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S. Korea probes civilian 'massacres' by U.S. military
EDITOR'S NOTE — Nine years ago, the world learned of a hidden chapter of the Korean War — the killing of refugees at a place called No Gun Ri. Now investigators are shedding light on what one calls 215 "other No Gun Ris."
SEOUL, South Korea — South Korean investigators, matching once-secret documents to eyewitness accounts, are concluding that the U.S. military indiscriminately killed large groups of refugees and other civilians early in the Korean War.
A half-century later, the Seoul government's Truth and Reconciliation Commission has more than 200 such alleged wartime cases on its docket, based on hundreds of citizens' petitions recounting bombing and strafing runs on South Korean refugee gatherings and unsuspecting villages in 1950 to 1951.
Concluding its first investigations, the 2 1/2-year-old commission is urging the government to seek U.S. compensation for victims.
"Of course the U.S. government should pay compensation. It's the U.S. military's fault," said survivor Cho Kook-won, 78, who said he lost four family members among hundreds of refugees suffocated, burned and shot to death in a U.S. Air Force napalm attack on their cave shelter south of Seoul in 1951.
Commission researchers have unearthed evidence of indiscriminate killings in the declassified U.S. archive, including a report by U.S. inspectors-general that pilots couldn't distinguish their South Korean civilian allies from North Korean enemy soldiers.
South Korean legislators have asked a U.S. Senate committee to join them in investigating another long-classified document, one saying American ground commanders, fearing enemy infiltrators, had adopted a policy of shooting approaching refugees.
The Associated Press has found that wartime pilots and declassified documents at the U.S. National Archives both confirm that refugees were deliberately targeted by U.S. forces.
The commission's president, historian Ahn Byung-ook, said the U.S. Army helped defend South Korea in the 1950 to 1953 war, but also "victimized" South Korean civilians. "We feel detailed investigation should be done by the U.S. government itself," he said.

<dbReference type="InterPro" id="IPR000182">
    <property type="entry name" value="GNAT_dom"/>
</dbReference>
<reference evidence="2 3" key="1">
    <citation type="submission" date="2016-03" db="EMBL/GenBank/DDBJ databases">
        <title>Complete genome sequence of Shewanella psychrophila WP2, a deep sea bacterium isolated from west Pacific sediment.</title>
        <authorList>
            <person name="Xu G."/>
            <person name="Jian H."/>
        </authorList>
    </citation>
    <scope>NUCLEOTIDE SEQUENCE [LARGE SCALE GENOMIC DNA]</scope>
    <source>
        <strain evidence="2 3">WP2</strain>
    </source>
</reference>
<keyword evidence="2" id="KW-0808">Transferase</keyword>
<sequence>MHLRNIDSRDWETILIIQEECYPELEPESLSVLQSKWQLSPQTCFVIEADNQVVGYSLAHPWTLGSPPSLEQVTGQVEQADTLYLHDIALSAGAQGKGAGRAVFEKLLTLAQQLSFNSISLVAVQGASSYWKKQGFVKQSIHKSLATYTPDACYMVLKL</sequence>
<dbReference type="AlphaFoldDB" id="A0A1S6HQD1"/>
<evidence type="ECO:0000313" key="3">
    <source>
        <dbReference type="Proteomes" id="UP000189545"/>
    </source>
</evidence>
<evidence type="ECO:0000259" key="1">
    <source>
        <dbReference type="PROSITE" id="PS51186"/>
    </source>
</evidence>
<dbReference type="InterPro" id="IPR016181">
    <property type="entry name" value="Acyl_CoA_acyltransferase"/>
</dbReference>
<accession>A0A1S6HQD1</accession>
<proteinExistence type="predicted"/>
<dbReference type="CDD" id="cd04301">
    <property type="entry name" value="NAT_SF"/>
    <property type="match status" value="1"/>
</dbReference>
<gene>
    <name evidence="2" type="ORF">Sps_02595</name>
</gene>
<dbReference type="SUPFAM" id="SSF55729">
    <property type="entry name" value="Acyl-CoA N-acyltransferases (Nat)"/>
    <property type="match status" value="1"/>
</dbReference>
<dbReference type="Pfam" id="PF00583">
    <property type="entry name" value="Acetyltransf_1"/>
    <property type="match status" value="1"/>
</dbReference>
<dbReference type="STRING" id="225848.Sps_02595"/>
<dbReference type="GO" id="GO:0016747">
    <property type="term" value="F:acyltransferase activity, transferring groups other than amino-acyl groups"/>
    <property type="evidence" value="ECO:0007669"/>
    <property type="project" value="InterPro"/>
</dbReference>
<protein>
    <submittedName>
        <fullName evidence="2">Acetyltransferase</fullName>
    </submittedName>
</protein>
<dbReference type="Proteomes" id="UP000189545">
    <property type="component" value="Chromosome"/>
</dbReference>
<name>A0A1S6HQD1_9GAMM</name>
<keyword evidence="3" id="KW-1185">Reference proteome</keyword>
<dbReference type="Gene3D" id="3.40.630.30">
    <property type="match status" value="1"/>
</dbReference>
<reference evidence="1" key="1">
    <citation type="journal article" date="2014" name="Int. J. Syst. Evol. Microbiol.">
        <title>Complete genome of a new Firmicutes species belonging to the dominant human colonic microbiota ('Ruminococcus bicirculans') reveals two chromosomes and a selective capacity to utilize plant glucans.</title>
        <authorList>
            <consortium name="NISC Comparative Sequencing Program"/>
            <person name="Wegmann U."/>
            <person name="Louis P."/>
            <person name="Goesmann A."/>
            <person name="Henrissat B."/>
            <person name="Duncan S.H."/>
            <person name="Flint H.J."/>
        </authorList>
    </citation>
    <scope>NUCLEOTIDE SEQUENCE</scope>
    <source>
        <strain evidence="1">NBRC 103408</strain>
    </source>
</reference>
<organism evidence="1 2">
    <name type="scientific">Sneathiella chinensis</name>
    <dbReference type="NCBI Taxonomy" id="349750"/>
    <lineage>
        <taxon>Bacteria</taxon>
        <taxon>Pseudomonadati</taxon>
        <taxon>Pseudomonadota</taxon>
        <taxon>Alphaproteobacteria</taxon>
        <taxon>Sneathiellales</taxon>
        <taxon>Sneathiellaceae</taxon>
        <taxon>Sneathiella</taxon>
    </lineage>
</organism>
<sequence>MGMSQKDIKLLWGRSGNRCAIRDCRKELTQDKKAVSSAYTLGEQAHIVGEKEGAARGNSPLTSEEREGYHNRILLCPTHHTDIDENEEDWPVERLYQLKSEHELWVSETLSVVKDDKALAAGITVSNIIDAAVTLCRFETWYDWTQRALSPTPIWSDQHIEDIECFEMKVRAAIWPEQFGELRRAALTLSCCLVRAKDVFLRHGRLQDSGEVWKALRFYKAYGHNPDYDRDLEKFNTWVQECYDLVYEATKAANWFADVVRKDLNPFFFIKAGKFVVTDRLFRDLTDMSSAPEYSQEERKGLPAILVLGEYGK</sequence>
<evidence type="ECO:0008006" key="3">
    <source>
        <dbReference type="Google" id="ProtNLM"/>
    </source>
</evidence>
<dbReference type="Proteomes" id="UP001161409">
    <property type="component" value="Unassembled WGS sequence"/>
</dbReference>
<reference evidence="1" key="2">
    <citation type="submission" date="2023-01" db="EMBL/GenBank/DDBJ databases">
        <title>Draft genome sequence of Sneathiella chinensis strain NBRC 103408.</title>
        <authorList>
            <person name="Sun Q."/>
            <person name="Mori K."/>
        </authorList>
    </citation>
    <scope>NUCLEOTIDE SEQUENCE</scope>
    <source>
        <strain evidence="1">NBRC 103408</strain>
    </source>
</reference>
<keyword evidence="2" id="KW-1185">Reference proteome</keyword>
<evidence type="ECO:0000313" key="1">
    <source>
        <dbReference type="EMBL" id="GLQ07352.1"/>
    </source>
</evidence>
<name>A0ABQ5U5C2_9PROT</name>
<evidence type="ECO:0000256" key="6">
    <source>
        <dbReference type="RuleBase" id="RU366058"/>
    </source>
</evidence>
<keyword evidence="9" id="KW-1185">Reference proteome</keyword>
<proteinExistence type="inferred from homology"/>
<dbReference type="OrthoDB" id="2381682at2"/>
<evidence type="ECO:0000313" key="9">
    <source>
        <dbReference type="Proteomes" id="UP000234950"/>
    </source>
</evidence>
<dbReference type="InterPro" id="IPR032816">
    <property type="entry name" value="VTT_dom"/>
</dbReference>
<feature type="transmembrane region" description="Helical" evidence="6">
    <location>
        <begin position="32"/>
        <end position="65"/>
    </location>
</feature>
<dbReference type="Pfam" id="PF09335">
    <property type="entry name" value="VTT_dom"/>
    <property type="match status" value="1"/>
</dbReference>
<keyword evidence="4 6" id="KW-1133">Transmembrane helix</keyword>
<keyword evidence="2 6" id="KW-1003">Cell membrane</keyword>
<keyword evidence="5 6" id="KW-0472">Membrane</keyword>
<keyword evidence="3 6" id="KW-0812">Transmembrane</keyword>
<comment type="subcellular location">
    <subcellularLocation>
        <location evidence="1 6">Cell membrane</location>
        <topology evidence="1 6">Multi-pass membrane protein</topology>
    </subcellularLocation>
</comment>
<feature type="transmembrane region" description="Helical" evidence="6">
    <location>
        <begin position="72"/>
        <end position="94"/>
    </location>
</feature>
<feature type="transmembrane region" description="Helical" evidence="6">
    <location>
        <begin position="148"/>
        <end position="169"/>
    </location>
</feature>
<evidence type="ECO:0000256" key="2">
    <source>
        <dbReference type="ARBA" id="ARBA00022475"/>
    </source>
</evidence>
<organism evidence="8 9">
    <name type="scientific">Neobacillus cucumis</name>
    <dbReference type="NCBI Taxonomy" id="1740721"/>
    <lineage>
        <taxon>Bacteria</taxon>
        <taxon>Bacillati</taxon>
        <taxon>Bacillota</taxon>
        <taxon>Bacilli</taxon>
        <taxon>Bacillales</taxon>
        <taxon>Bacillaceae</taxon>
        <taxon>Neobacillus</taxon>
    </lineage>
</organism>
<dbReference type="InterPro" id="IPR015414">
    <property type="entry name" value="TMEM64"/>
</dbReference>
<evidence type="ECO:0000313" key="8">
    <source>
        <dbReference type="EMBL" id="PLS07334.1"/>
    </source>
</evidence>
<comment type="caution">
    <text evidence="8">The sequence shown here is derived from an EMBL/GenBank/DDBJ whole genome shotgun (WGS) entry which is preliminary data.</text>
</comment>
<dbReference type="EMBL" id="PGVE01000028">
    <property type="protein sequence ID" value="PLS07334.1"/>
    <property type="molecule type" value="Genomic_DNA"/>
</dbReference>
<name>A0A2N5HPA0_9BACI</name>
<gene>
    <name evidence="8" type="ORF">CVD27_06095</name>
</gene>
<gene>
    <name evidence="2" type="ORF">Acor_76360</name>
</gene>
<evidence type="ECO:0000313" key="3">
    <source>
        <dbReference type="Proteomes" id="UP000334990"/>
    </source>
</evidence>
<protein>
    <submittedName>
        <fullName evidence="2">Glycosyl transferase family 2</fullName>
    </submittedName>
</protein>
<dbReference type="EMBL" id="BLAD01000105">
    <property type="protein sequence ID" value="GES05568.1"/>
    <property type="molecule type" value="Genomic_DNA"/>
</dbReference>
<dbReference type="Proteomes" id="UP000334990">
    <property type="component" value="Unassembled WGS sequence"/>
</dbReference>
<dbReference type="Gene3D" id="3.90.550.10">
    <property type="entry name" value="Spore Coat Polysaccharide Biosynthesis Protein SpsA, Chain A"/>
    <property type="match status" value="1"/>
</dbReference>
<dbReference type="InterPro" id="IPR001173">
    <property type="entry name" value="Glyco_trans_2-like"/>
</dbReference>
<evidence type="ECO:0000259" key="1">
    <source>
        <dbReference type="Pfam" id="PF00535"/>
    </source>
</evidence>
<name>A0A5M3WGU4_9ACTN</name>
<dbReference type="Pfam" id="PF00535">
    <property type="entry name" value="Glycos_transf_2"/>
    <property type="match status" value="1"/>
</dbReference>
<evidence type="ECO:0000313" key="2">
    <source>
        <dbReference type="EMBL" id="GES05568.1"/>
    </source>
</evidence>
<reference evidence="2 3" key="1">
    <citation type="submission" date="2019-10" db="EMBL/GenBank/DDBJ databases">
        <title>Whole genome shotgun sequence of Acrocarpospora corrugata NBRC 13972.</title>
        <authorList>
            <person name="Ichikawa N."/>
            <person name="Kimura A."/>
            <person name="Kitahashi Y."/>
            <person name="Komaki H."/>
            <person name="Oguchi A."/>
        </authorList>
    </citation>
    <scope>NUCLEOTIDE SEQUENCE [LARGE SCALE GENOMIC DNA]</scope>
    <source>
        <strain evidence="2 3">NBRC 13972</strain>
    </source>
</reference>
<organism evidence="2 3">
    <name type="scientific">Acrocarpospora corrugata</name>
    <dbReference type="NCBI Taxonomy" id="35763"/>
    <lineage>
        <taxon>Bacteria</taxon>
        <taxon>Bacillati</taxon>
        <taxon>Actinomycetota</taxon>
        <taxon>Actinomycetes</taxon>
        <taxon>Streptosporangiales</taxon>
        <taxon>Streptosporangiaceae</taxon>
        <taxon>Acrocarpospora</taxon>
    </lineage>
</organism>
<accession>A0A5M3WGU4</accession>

The citizen petitions have accumulated since 1999, when the AP, after tracing Army veterans who were there, confirmed the 1950 refugee killings at No Gun Ri, where survivors estimate 400 died at American hands, mostly women and children.
In newly democratized South Korea, after decades of enforced silence under right-wing dictatorships, that report opened floodgates of memory, as families spoke out about other wartime mass killings.
"The No Gun Ri incident became one of the milestones, to take on this kind of incident in the future," said Park Myung-lim of Seoul's Yonsei University, a Korean War historian and adviser to the truth commission.
The National Assembly established the 15-member panel in December 2005 to investigate not only long-hidden Korean War incidents, including the southern regime's summary executions of thousands of suspected leftists, but also human rights violations by the Seoul government during the authoritarian postwar period.
The panel cannot compel testimony, prosecute or award compensation.
Because the commission may shut down as early as 2010, the six investigators devoted to alleged cases of "civilian massacre committed by U.S. soldiers" are unlikely to examine all 215 cases fully.
'People in white'
Investigator Kang Eun-ji said high priority is being given to reviewing attacks earlier in 1950 on refugees gathered in fields west of the Naktong River, in North Korean-occupied areas of the far south, while U.S. forces were dug in east of the river. One U.S. air attack on 2,000 refugees assembled Aug. 20, 1950, at Haman, near Masan, killed almost 200, survivors reported.
"There were many similar incidents — refugees gathered in certain places, and there were air strikes," she said.